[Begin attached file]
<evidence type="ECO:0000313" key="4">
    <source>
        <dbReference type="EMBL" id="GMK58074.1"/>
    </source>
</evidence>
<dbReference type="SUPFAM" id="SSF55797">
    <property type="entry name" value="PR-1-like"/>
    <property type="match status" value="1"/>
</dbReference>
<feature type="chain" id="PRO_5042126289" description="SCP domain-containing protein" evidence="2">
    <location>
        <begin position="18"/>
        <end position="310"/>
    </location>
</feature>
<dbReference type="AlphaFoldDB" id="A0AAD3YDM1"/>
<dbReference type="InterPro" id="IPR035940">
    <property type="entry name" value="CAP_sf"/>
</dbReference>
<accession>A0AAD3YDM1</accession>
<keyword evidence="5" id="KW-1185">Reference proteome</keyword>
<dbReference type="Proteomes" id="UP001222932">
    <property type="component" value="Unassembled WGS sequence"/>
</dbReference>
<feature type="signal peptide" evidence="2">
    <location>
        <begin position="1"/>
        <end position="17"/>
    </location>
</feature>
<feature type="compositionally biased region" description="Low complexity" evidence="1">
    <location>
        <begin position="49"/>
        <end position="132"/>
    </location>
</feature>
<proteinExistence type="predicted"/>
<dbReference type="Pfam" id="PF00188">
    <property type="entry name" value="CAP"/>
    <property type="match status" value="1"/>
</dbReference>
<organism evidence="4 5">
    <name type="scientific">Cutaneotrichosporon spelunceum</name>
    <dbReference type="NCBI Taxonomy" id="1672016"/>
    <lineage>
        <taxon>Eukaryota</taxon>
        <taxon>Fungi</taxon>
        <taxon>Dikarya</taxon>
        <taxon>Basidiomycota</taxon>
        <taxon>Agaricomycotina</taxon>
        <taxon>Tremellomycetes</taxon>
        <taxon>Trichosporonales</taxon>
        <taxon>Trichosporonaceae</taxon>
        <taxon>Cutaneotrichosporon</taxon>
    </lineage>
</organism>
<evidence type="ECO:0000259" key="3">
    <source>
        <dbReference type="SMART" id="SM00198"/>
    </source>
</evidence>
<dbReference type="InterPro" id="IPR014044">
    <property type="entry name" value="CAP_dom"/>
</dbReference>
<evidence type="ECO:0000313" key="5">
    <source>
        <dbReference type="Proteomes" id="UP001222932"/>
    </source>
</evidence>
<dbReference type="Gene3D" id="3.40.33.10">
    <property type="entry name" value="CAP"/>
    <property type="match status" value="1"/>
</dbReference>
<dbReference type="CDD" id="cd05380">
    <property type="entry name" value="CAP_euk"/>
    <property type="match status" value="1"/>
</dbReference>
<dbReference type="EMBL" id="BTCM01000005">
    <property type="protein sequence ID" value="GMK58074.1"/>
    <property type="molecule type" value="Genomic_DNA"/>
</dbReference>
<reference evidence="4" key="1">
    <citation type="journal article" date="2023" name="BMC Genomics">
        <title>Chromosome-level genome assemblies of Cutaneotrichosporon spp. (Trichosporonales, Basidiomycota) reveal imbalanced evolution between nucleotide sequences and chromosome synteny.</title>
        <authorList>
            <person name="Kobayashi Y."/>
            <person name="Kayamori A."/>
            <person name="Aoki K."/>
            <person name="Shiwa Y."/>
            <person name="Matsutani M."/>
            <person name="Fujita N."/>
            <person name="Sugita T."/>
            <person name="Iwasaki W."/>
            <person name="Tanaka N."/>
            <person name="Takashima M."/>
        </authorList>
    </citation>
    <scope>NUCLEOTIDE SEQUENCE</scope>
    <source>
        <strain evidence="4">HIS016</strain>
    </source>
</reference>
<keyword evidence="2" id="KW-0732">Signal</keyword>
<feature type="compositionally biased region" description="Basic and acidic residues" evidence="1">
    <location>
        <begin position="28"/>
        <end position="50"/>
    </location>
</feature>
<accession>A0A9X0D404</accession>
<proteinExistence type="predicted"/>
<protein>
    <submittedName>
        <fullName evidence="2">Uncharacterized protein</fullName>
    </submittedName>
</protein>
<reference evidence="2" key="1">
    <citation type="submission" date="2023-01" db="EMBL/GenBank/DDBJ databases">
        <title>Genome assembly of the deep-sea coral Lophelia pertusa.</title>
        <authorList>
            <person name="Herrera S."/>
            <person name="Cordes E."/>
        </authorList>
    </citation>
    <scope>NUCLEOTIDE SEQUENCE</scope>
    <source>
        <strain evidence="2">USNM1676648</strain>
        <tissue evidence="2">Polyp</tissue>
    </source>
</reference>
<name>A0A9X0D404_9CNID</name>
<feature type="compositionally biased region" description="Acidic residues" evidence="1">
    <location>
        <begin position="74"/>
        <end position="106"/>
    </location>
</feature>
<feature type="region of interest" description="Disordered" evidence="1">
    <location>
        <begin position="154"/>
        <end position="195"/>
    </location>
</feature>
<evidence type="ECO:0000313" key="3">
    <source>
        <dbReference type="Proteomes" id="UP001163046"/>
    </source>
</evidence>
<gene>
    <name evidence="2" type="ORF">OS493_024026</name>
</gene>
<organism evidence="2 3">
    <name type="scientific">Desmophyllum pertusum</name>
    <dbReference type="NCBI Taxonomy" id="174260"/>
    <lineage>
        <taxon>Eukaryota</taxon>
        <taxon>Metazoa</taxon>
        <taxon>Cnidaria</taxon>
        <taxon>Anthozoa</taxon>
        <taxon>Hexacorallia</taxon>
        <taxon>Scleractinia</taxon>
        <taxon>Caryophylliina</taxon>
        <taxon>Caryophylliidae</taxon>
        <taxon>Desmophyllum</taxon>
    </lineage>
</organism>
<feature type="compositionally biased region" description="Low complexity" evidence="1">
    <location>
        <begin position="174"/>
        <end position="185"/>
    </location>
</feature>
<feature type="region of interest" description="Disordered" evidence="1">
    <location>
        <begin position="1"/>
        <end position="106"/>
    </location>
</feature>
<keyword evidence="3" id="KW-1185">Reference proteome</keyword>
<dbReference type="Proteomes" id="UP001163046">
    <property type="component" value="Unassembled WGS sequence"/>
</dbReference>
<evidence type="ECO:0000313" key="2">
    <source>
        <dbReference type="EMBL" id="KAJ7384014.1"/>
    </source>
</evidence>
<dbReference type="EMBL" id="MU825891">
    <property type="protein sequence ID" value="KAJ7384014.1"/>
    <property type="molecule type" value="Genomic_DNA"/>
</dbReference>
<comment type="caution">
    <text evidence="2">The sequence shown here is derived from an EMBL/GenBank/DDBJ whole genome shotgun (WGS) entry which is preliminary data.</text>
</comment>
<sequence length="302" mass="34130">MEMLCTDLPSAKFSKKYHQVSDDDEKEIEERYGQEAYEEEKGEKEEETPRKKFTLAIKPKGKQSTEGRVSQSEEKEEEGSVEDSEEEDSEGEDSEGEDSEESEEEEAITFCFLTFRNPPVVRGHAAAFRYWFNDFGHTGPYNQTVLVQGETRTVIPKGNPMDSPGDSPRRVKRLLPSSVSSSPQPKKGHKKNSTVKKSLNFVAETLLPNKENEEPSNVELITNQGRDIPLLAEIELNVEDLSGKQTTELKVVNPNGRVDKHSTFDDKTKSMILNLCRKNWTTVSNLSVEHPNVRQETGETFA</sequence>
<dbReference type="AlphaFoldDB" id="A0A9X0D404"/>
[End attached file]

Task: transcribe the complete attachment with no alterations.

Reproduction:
<evidence type="ECO:0000313" key="4">
    <source>
        <dbReference type="EMBL" id="GMK58074.1"/>
    </source>
</evidence>
<dbReference type="SUPFAM" id="SSF55797">
    <property type="entry name" value="PR-1-like"/>
    <property type="match status" value="1"/>
</dbReference>
<feature type="chain" id="PRO_5042126289" description="SCP domain-containing protein" evidence="2">
    <location>
        <begin position="18"/>
        <end position="310"/>
    </location>
</feature>
<dbReference type="AlphaFoldDB" id="A0AAD3YDM1"/>
<dbReference type="InterPro" id="IPR035940">
    <property type="entry name" value="CAP_sf"/>
</dbReference>
<accession>A0AAD3YDM1</accession>
<keyword evidence="5" id="KW-1185">Reference proteome</keyword>
<dbReference type="Proteomes" id="UP001222932">
    <property type="component" value="Unassembled WGS sequence"/>
</dbReference>
<feature type="signal peptide" evidence="2">
    <location>
        <begin position="1"/>
        <end position="17"/>
    </location>
</feature>
<feature type="compositionally biased region" description="Low complexity" evidence="1">
    <location>
        <begin position="49"/>
        <end position="132"/>
    </location>
</feature>
<proteinExistence type="predicted"/>
<dbReference type="Pfam" id="PF00188">
    <property type="entry name" value="CAP"/>
    <property type="match status" value="1"/>
</dbReference>
<organism evidence="4 5">
    <name type="scientific">Cutaneotrichosporon spelunceum</name>
    <dbReference type="NCBI Taxonomy" id="1672016"/>
    <lineage>
        <taxon>Eukaryota</taxon>
        <taxon>Fungi</taxon>
        <taxon>Dikarya</taxon>
        <taxon>Basidiomycota</taxon>
        <taxon>Agaricomycotina</taxon>
        <taxon>Tremellomycetes</taxon>
        <taxon>Trichosporonales</taxon>
        <taxon>Trichosporonaceae</taxon>
        <taxon>Cutaneotrichosporon</taxon>
    </lineage>
</organism>
<evidence type="ECO:0000259" key="3">
    <source>
        <dbReference type="SMART" id="SM00198"/>
    </source>
</evidence>
<dbReference type="InterPro" id="IPR014044">
    <property type="entry name" value="CAP_dom"/>
</dbReference>
<evidence type="ECO:0000313" key="5">
    <source>
        <dbReference type="Proteomes" id="UP001222932"/>
    </source>
</evidence>
<dbReference type="Gene3D" id="3.40.33.10">
    <property type="entry name" value="CAP"/>
    <property type="match status" value="1"/>
</dbReference>
<dbReference type="CDD" id="cd05380">
    <property type="entry name" value="CAP_euk"/>
    <property type="match status" value="1"/>
</dbReference>
<dbReference type="EMBL" id="BTCM01000005">
    <property type="protein sequence ID" value="GMK58074.1"/>
    <property type="molecule type" value="Genomic_DNA"/>
</dbReference>
<reference evidence="4" key="1">
    <citation type="journal article" date="2023" name="BMC Genomics">
        <title>Chromosome-level genome assemblies of Cutaneotrichosporon spp. (Trichosporonales, Basidiomycota) reveal imbalanced evolution between nucleotide sequences and chromosome synteny.</title>
        <authorList>
            <person name="Kobayashi Y."/>
            <person name="Kayamori A."/>
            <person name="Aoki K."/>
            <person name="Shiwa Y."/>
            <person name="Matsutani M."/>
            <person name="Fujita N."/>
            <person name="Sugita T."/>
            <person name="Iwasaki W."/>
            <person name="Tanaka N."/>
            <person name="Takashima M."/>
        </authorList>
    </citation>
    <scope>NUCLEOTIDE SEQUENCE</scope>
    <source>
        <strain evidence="4">HIS016</strain>
    </source>
</reference>
<keyword evidence="2" id="KW-0732">Signal</keyword>
<feature type="compositionally biased region" description="Basic and acidic residues" evidence="1">
    <location>
        <begin position="28"/>
        <end position="50"/>
    </location>
</feature>
<accession>A0A9X0D404</accession>
<proteinExistence type="predicted"/>
<protein>
    <submittedName>
        <fullName evidence="2">Uncharacterized protein</fullName>
    </submittedName>
</protein>
<reference evidence="2" key="1">
    <citation type="submission" date="2023-01" db="EMBL/GenBank/DDBJ databases">
        <title>Genome assembly of the deep-sea coral Lophelia pertusa.</title>
        <authorList>
            <person name="Herrera S."/>
            <person name="Cordes E."/>
        </authorList>
    </citation>
    <scope>NUCLEOTIDE SEQUENCE</scope>
    <source>
        <strain evidence="2">USNM1676648</strain>
        <tissue evidence="2">Polyp</tissue>
    </source>
</reference>
<name>A0A9X0D404_9CNID</name>
<feature type="compositionally biased region" description="Acidic residues" evidence="1">
    <location>
        <begin position="74"/>
        <end position="106"/>
    </location>
</feature>
<feature type="region of interest" description="Disordered" evidence="1">
    <location>
        <begin position="154"/>
        <end position="195"/>
    </location>
</feature>
<evidence type="ECO:0000313" key="3">
    <source>
        <dbReference type="Proteomes" id="UP001163046"/>
    </source>
</evidence>
<gene>
    <name evidence="2" type="ORF">OS493_024026</name>
</gene>
<organism evidence="2 3">
    <name type="scientific">Desmophyllum pertusum</name>
    <dbReference type="NCBI Taxonomy" id="174260"/>
    <lineage>
        <taxon>Eukaryota</taxon>
        <taxon>Metazoa</taxon>
        <taxon>Cnidaria</taxon>
        <taxon>Anthozoa</taxon>
        <taxon>Hexacorallia</taxon>
        <taxon>Scleractinia</taxon>
        <taxon>Caryophylliina</taxon>
        <taxon>Caryophylliidae</taxon>
        <taxon>Desmophyllum</taxon>
    </lineage>
</organism>
<feature type="compositionally biased region" description="Low complexity" evidence="1">
    <location>
        <begin position="174"/>
        <end position="185"/>
    </location>
</feature>
<feature type="region of interest" description="Disordered" evidence="1">
    <location>
        <begin position="1"/>
        <end position="106"/>
    </location>
</feature>
<keyword evidence="3" id="KW-1185">Reference proteome</keyword>
<dbReference type="Proteomes" id="UP001163046">
    <property type="component" value="Unassembled WGS sequence"/>
</dbReference>
<evidence type="ECO:0000313" key="2">
    <source>
        <dbReference type="EMBL" id="KAJ7384014.1"/>
    </source>
</evidence>
<dbReference type="EMBL" id="MU825891">
    <property type="protein sequence ID" value="KAJ7384014.1"/>
    <property type="molecule type" value="Genomic_DNA"/>
</dbReference>
<comment type="caution">
    <text evidence="2">The sequence shown here is derived from an EMBL/GenBank/DDBJ whole genome shotgun (WGS) entry which is preliminary data.</text>
</comment>
<sequence length="302" mass="34130">MEMLCTDLPSAKFSKKYHQVSDDDEKEIEERYGQEAYEEEKGEKEEETPRKKFTLAIKPKGKQSTEGRVSQSEEKEEEGSVEDSEEEDSEGEDSEGEDSEESEEEEAITFCFLTFRNPPVVRGHAAAFRYWFNDFGHTGPYNQTVLVQGETRTVIPKGNPMDSPGDSPRRVKRLLPSSVSSSPQPKKGHKKNSTVKKSLNFVAETLLPNKENEEPSNVELITNQGRDIPLLAEIELNVEDLSGKQTTELKVVNPNGRVDKHSTFDDKTKSMILNLCRKNWTTVSNLSVEHPNVRQETGETFA</sequence>
<dbReference type="AlphaFoldDB" id="A0A9X0D404"/>